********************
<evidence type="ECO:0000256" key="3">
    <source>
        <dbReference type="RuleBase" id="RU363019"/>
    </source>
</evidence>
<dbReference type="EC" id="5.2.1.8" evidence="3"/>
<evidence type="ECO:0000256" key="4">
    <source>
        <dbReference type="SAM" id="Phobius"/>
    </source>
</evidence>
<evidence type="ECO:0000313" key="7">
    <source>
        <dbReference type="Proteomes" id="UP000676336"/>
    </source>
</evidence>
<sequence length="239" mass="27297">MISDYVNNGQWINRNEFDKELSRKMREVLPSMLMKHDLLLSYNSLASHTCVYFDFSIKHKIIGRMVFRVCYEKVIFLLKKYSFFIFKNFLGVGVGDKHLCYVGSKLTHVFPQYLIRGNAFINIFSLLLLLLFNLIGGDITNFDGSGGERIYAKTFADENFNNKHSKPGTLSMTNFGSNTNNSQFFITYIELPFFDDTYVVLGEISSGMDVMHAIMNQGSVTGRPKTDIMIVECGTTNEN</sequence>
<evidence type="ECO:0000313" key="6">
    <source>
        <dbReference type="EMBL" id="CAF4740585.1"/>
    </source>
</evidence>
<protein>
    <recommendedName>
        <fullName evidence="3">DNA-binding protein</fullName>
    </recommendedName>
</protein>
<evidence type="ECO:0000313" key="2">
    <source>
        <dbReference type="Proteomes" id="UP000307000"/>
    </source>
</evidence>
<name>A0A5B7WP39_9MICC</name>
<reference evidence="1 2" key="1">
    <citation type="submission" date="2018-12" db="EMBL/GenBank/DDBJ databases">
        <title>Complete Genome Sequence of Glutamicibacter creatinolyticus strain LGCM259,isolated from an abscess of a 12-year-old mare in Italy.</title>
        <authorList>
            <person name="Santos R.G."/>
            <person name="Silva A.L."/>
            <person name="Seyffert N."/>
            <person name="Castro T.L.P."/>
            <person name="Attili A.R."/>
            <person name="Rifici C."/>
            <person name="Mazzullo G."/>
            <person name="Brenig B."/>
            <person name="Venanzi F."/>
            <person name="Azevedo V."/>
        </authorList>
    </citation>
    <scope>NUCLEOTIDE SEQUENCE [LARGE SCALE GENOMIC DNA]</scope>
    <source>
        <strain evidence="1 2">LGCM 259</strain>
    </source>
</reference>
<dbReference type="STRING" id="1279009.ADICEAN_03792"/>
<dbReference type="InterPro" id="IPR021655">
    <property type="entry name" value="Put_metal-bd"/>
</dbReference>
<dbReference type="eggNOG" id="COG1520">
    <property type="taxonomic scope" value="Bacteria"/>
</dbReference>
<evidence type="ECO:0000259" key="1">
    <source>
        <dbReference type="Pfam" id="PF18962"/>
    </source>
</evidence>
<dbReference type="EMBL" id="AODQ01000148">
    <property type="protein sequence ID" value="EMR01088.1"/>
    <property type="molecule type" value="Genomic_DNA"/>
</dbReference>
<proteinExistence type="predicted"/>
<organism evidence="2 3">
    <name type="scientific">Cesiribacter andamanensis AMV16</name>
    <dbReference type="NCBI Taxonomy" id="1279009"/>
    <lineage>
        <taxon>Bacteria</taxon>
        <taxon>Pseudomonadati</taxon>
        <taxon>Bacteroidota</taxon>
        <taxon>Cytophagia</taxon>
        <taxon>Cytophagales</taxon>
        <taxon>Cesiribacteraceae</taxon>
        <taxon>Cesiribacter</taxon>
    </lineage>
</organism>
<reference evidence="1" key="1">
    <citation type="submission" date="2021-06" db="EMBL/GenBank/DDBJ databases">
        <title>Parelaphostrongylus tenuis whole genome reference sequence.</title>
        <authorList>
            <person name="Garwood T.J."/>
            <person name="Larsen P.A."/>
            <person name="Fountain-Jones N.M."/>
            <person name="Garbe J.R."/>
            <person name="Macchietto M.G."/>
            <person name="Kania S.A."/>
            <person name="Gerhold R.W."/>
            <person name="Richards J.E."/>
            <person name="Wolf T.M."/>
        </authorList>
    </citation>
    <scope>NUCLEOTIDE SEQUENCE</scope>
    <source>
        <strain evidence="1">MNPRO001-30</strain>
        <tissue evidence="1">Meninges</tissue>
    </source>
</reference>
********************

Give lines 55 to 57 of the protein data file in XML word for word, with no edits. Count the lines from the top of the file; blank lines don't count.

<dbReference type="STRING" id="1279009.ADICEAN_03792"/>
<dbReference type="InterPro" id="IPR021655">
    <property type="entry name" value="Put_metal-bd"/>